The SkyPark is home to the world's longest elevated swimming pool, with a 146-metre (478 ft) vanishing edge, perched 191 metres above the ground. The pools are made up of 422,000 pounds of stainless steel and can hold 376,500 gallons (1424 cubic metres) of water. The SkyPark also boasts rooftop restaurants such as The Sky on 57 (by Justin Quek), nightclubs such as KU DÉ TA, lush gardens, hundreds of trees and plants, and a public observatory deck on the cantilever with 360-degree views of the Singapore skyline.

There are four movement joints beneath the main pools, designed to help them withstand the natural motion of the towers, and each joint has a unique range of motion. The total range of motion is 500 millimetres (19.68 inches). In addition to wind, the hotel towers are also subject to settlement in the earth over time, so engineers built and installed custom jack legs to allow for future adjustment at more than 500 points beneath the pool system. This jacking system is important primarily to ensure the infinity edge of the pool continues to function properly.

The Shoppes at Marina Bay Sands also boasts close to 1,000,000 square feet (93,000 m2) of retail space with over 300 stores and F&B outlets, including numerous luxury duplexes for boutiques such as Ralph Lauren, Chanel, Cartier and Prada. Other luxury stores include Gucci, Hermès, Emporio Armani, Chopard, Burberry, REDValentino, Dior, Dunhill, Vertu, Miu Miu, Yves Saint Laurent, Salvatore Ferragamo, Montblanc, Blancpain, an Hermès Watch Boutique, and Herve Leger.

A canal runs through the length of the Shoppes, in the same style as the Venetian in Las Vegas. Sampan rides on the canal are available for guests and shoppers at the shopping mall, similar to the gondola rides available in the Venetian. Also housed within the Shoppes are the six of the seven Celebrity Chef Restaurants - Cut (by Wolfgang Puck), Waku Ghin (by Tetsuya Wakuda), Pizzeria and Osteria Mozza (by Mario Batali), Guy Savoy (by Guy Savoy), DB Bistro Moderne (by Daniel Boulud), and Santi (by Santi Santamaria).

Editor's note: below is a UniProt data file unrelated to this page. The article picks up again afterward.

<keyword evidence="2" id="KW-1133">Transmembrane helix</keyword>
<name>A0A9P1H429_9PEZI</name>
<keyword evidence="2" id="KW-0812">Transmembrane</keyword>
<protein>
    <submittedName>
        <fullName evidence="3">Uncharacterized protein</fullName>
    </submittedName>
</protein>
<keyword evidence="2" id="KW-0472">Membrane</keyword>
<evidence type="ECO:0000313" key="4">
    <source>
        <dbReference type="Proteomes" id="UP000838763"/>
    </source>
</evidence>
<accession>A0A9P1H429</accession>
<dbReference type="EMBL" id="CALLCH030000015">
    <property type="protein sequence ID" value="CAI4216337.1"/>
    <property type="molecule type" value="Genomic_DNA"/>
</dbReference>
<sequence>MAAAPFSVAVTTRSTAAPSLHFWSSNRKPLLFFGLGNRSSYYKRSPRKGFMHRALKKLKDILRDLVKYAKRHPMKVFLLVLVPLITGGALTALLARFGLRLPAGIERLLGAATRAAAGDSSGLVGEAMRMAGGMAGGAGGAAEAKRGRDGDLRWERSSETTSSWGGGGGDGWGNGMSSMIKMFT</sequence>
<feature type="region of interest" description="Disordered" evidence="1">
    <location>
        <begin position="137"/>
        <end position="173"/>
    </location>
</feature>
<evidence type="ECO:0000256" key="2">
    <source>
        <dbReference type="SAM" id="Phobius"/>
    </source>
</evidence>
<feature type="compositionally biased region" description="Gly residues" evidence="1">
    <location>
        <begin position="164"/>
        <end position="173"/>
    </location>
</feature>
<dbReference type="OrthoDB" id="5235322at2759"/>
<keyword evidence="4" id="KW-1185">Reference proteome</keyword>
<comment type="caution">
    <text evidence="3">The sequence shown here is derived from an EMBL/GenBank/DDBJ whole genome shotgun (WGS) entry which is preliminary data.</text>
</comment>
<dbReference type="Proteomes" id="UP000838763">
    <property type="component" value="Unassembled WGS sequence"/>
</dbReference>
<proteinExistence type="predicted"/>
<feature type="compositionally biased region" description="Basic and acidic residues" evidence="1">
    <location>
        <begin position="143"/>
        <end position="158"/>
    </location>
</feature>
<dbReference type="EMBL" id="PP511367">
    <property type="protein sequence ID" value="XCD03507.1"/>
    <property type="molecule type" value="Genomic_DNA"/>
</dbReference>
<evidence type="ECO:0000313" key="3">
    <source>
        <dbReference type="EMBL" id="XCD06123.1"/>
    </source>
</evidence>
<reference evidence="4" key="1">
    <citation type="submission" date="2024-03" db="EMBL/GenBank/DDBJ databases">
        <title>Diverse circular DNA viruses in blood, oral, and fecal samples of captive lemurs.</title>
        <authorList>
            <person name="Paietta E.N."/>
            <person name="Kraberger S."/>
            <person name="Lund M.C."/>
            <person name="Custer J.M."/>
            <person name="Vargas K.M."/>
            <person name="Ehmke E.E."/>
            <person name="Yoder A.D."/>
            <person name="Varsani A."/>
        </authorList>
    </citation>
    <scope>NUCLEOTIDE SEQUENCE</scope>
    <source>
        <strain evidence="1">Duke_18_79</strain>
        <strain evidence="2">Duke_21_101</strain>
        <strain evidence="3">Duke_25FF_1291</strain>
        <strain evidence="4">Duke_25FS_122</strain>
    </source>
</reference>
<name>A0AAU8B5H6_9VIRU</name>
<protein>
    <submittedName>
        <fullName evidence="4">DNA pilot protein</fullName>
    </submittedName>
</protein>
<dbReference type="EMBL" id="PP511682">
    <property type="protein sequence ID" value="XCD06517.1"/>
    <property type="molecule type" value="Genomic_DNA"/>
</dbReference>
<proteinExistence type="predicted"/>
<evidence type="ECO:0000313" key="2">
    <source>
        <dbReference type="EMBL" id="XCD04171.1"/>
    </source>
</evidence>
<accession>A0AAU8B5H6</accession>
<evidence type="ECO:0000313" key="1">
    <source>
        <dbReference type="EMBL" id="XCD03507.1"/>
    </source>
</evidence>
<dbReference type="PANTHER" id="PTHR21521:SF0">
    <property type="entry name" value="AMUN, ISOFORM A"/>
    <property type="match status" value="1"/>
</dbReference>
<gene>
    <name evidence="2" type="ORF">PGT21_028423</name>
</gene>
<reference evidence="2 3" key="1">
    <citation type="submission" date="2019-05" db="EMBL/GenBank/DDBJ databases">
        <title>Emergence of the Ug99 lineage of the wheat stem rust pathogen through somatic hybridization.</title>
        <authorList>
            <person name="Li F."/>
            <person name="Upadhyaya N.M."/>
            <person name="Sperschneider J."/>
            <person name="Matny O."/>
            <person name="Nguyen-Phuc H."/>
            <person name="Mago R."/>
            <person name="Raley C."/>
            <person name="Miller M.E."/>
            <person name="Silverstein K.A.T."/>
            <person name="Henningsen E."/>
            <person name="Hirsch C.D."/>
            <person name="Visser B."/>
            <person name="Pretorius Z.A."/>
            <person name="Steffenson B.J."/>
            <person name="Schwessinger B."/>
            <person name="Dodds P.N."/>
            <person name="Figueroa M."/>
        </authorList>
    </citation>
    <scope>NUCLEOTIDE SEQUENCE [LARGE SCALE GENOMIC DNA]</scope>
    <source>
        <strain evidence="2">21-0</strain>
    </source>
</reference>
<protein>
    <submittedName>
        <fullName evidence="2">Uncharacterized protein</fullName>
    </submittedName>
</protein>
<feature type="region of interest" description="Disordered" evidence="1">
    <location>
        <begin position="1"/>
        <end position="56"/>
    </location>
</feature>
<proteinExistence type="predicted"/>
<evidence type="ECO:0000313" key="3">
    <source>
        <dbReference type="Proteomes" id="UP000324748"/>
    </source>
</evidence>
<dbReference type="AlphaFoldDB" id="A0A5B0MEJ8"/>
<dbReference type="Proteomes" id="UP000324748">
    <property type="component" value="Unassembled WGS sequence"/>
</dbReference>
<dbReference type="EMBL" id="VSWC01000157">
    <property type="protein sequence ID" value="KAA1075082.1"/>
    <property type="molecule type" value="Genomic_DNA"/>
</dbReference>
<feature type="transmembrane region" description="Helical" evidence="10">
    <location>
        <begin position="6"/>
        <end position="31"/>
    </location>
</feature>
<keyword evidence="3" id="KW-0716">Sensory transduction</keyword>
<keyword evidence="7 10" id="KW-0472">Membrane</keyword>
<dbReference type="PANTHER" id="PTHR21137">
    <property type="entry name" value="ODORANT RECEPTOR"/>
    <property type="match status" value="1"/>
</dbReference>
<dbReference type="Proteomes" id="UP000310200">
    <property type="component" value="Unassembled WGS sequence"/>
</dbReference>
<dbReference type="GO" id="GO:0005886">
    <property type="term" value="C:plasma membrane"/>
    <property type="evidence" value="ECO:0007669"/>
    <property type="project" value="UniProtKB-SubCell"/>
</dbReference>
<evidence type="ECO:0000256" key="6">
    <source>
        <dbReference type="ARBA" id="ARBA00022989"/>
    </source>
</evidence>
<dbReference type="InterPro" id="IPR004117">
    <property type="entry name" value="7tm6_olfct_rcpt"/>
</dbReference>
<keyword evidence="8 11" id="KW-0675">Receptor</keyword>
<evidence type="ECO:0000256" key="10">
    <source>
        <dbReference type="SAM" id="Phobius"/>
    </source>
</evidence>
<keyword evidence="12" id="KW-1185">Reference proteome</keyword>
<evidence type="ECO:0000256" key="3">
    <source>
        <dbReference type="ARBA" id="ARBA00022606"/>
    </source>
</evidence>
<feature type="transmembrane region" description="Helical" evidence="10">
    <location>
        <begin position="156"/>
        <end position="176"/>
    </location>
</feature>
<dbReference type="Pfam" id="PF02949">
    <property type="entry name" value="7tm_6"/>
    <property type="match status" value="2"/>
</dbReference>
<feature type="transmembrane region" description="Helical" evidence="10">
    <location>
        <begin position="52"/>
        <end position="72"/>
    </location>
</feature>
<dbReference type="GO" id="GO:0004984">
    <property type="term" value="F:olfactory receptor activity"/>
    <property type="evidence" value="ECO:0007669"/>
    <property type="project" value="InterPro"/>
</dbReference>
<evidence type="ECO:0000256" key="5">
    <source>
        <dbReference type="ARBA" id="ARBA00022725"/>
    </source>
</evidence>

Two notable attractions of the resort are the two Crystal Pavilions. Despite a brief legal dispute in June 2011, it has been decided that one of the Pavilions will house two internationally-renowned nightclubs - Avalon and Pangaea. In addition, the second Pavilion will house the world's largest Louis Vuitton boutique, in addition to being on a floating island, at 20,000 square feet (1,900 m2), which will be connected to the portion of the boutique in the Shoppes via an underwater tunnel.

The Sands Theatre and Grand Theatre seat over 1900 people and 2200 people respectively, with The Lion King showing at the former, and international acts, such as Cirque Éloize and A. R. Rahman's Jai Ho, located in the latter during their world tours. Set next to the theatres is an skating rink (plastic surface instead of ice) measuring 6,500 square feet (600 m2), rivaling that at the Rockefeller Center in New York.

Moshe Safdie designed an Art Path within the resort, incorporating seven installations by five artists including Zheng Chongbin, Antony Gormley, and Sol LeWitt. The pieces are meant to play on environmental influences including light, water and wind, integrating art with architecture.

Transportation

By Mass Rapid Transit (MRT):

  • 4 mins walk from the Marina Bay MRT Station
  • 10 mins walk from Promenade MRT Station on the Circle Line
  • Bayfront Station on the Downtown Line Phase 1 (operational in 2013) and Circle Line (operational in 2012)

By Public bus: The following bus services stops along Bayfront Avenue: